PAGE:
Inside Pulse 12

30 Days of Dreamcast – Day 13: Grandia II

Grandia II
Developer: Game Arts
Publisher: UbiSoft
Genre: Tactical RPG
Release Date: 12/6/2000

Since well before I started writing for Diehard GameFAN, we’ve basically made one major point when it came to the Dreamcast: the average gamer didn’t know what they were missing. While the Playstation era was getting all of the mainstream attention and hits, Sega’s little box that could was coming out with truly innovative stuff. Was there not one, but TWO 3-D fighters that redefined the genre in different ways (Soul Calibur and Power Stone)? Check. The advent of online gaming, and a legitimate Madden killer all in one (NFL 2K)? Check. A game that had you creating life from the molecular level years before Spore was conceived (Seaman)? Check again. When it came to pushing the boundaries, even the Dreamcast’s failures like Shenmue were a lot better than some of the samey stuff that the Playstation was getting.

But that leaves a question: what about the games that DIDN’T push the outer limits of what was accepted in gaming at the time? What about games that more or less stuck to accepted norms, and concentrated on perfecting the proverbial wheel instead of inventing a new one? What about a game that, while Shenmue was trying to reinvent the RPG as we knew it, kept to the standards that made earlier titles like Lunar the legendary names they are today?

By the time the year 2000 rolled around, Game Arts had built up a resume of top-notch titles that was hard to overcome, especially to the more hardcore clique of gamers. One series has become revered to the point where the mere mention of it still sends shivers up the spines of RPG fans worldwide: Lunar. Just below Lunar on Game Arts’s pecking order, and probably a bit underrated in it’s own right, was Grandia. It had fun, whimsical characters combined with an outstanding battle system, and is still regarded as a cult classic today. With that said, not many people played it, with the game’s curious release date (1999, two years after it’s release in Japan) hurting it, as well as the fact that it wasn’t named Final Fantasy. Game Arts and Ubisoft were taking a risk in releasing Grandia II to the Dreamcast, banking on the fact that it wasn’t competing with Squaresoft. The result was an instant classic; RPG fans flocked to the game, some of whom bought the Dreamcast for the right to play the game. It’s still regarded fondly by people that have played it.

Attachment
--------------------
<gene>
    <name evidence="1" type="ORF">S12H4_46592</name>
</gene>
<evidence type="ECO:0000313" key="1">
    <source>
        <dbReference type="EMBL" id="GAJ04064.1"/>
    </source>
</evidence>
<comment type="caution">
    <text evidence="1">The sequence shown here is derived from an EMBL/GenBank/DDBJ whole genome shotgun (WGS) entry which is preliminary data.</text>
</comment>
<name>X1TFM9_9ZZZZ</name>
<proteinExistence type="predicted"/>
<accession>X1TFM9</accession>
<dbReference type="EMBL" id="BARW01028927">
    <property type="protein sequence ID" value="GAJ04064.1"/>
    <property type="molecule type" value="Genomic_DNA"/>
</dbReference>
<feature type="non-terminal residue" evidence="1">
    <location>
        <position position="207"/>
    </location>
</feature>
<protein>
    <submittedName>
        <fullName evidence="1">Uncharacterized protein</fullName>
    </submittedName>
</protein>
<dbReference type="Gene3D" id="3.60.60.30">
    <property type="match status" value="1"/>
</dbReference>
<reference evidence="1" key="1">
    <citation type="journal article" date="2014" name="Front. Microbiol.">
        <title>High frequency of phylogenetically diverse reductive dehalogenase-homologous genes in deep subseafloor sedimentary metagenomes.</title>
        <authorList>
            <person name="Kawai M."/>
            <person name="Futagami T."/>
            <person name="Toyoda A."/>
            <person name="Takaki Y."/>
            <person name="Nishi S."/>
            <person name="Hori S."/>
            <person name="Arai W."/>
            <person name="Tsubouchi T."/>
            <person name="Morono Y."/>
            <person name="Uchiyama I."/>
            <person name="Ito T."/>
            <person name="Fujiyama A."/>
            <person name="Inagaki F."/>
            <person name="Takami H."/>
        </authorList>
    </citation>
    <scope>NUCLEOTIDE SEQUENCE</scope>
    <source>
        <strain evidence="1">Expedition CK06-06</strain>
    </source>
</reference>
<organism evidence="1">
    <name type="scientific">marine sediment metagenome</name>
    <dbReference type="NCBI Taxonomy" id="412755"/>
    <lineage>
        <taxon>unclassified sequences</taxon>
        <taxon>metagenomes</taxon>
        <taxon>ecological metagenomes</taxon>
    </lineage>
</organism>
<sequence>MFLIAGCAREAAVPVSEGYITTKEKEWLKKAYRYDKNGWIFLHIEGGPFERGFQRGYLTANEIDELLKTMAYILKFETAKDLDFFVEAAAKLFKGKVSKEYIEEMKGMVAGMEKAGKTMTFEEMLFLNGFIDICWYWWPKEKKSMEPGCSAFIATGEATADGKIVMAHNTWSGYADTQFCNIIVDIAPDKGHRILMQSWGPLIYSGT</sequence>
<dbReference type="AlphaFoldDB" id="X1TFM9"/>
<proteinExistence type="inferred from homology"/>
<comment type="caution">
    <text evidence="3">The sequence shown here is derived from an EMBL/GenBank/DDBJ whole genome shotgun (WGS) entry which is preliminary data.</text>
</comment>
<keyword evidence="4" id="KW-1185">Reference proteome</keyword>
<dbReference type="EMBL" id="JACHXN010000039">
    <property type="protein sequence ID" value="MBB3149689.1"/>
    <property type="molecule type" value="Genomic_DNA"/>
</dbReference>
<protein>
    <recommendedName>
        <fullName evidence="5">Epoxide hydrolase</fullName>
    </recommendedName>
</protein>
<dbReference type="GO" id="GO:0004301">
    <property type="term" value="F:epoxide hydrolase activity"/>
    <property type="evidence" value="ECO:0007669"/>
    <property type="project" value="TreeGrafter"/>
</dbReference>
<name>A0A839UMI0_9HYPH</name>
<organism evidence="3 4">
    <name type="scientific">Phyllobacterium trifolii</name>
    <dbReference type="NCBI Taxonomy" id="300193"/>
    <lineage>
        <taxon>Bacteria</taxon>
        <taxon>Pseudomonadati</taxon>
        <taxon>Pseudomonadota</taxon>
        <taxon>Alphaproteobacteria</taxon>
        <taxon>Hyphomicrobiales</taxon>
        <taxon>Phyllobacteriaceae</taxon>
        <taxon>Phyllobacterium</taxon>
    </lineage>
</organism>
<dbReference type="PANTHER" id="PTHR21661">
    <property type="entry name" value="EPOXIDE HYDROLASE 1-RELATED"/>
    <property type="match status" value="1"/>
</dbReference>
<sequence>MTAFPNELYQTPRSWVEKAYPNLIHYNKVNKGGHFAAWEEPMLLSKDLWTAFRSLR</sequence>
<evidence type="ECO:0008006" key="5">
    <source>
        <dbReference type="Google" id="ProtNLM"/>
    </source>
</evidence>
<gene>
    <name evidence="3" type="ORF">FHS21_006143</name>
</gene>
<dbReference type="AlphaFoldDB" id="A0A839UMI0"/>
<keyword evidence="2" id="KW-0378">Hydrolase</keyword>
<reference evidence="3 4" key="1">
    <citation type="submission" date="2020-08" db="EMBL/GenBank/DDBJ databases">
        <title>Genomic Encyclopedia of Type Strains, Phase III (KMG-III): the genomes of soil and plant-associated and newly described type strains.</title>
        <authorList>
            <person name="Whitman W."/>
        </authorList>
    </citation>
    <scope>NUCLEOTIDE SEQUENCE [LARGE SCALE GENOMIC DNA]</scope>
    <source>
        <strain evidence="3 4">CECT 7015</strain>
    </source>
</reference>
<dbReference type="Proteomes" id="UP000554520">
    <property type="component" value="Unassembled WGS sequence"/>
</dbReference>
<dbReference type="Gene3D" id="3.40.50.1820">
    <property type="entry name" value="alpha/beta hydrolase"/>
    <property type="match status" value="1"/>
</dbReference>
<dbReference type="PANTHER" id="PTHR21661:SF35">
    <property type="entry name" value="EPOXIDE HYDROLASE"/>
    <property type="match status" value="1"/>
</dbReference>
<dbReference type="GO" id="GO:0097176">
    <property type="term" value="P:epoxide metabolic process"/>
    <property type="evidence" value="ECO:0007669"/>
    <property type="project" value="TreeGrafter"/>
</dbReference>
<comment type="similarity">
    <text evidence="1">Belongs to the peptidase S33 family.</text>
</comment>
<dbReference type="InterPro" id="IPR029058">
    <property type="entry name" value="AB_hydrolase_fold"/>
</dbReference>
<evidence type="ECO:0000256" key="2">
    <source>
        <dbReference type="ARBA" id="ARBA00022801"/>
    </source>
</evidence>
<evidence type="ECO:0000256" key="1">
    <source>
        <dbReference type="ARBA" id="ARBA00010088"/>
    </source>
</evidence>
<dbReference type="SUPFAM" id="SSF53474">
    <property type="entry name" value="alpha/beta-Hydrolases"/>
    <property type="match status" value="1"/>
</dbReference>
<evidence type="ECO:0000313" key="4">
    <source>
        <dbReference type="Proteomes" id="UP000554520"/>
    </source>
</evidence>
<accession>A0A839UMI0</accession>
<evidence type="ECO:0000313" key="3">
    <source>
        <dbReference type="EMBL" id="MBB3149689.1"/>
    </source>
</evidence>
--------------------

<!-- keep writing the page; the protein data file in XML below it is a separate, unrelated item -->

However, time hasn’t been fond to the franchise. The death of the Dreamcast prompted Ubisoft to port Grandia II to the PS2 and PC, handing the project to a secondary development team (Rocket Studio). The port met with disastrous results; the PS2 port, in particular, was awful, with a severe downgrade in graphics and a severe upswing in glitches and performance issues. This was followed later that year by the Enix released Grandia Xtreme, which was basically the great fighting engine of Grandia II put into a dungeon crawler’s chassis, with decidedly mixed results. Finally, fully under the control of the merged Square-Enix, the highly anticipated Grandia III came out. I don’t quite recall was critical reaction was to that game, but I do remember that I couldn’t get past the absolutely putrid story, nor could I suspend my disbelief enough to accept that Miranda was the mother of Yuki. I disliked Grandia III so much that it caused me to invent the term “Squeenixed” to describe series that the new behemoth had gotten ahold of and summarily ruined (other “Squeenixed” games: Valkyrie Profile: Silmeria, Star Ocean: Till The End of Time, and Final Fantasy X-2, among others). Grandia then went silent, until word of a Grandia MMO named Grandia Zero surfaced, with an open beta scheduled for any time this month. Lovely. I wonder if it will suck only as much as the Megaten MMO, or if it will loudly and spectacularly crash like every MMO failure I chronicled in January.